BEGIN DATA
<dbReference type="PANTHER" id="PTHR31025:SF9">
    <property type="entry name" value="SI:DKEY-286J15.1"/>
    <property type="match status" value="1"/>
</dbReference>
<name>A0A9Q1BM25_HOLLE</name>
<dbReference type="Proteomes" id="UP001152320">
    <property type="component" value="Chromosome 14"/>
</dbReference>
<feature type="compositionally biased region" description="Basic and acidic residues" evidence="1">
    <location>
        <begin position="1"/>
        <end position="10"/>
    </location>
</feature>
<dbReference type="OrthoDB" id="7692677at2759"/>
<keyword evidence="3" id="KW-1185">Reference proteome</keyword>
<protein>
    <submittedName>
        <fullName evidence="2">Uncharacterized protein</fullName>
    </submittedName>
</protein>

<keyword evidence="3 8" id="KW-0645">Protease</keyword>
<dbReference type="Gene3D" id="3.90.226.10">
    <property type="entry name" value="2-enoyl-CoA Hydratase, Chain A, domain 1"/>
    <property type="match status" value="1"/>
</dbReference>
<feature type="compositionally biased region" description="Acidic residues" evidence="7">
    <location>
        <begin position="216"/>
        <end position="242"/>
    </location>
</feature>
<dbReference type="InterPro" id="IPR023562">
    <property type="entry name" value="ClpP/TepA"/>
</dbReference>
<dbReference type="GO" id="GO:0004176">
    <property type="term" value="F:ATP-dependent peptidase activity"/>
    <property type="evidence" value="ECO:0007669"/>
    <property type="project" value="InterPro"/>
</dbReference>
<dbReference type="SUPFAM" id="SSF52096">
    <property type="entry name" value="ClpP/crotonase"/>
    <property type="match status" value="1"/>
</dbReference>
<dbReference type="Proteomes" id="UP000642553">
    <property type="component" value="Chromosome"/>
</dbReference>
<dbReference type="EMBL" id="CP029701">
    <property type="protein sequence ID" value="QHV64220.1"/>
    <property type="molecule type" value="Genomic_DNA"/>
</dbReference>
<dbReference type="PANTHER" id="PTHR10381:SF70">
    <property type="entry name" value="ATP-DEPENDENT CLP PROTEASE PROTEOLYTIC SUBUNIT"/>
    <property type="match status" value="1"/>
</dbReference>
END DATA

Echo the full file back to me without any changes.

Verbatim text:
<dbReference type="PANTHER" id="PTHR31025:SF9">
    <property type="entry name" value="SI:DKEY-286J15.1"/>
    <property type="match status" value="1"/>
</dbReference>
<name>A0A9Q1BM25_HOLLE</name>
<dbReference type="Proteomes" id="UP001152320">
    <property type="component" value="Chromosome 14"/>
</dbReference>
<feature type="compositionally biased region" description="Basic and acidic residues" evidence="1">
    <location>
        <begin position="1"/>
        <end position="10"/>
    </location>
</feature>
<dbReference type="OrthoDB" id="7692677at2759"/>
<keyword evidence="3" id="KW-1185">Reference proteome</keyword>
<protein>
    <submittedName>
        <fullName evidence="2">Uncharacterized protein</fullName>
    </submittedName>
</protein>

<keyword evidence="3 8" id="KW-0645">Protease</keyword>
<dbReference type="Gene3D" id="3.90.226.10">
    <property type="entry name" value="2-enoyl-CoA Hydratase, Chain A, domain 1"/>
    <property type="match status" value="1"/>
</dbReference>
<feature type="compositionally biased region" description="Acidic residues" evidence="7">
    <location>
        <begin position="216"/>
        <end position="242"/>
    </location>
</feature>
<dbReference type="InterPro" id="IPR023562">
    <property type="entry name" value="ClpP/TepA"/>
</dbReference>
<dbReference type="GO" id="GO:0004176">
    <property type="term" value="F:ATP-dependent peptidase activity"/>
    <property type="evidence" value="ECO:0007669"/>
    <property type="project" value="InterPro"/>
</dbReference>
<dbReference type="SUPFAM" id="SSF52096">
    <property type="entry name" value="ClpP/crotonase"/>
    <property type="match status" value="1"/>
</dbReference>
<dbReference type="Proteomes" id="UP000642553">
    <property type="component" value="Chromosome"/>
</dbReference>
<dbReference type="EMBL" id="CP029701">
    <property type="protein sequence ID" value="QHV64220.1"/>
    <property type="molecule type" value="Genomic_DNA"/>
</dbReference>
<dbReference type="PANTHER" id="PTHR10381:SF70">
    <property type="entry name" value="ATP-DEPENDENT CLP PROTEASE PROTEOLYTIC SUBUNIT"/>
    <property type="match status" value="1"/>
</dbReference>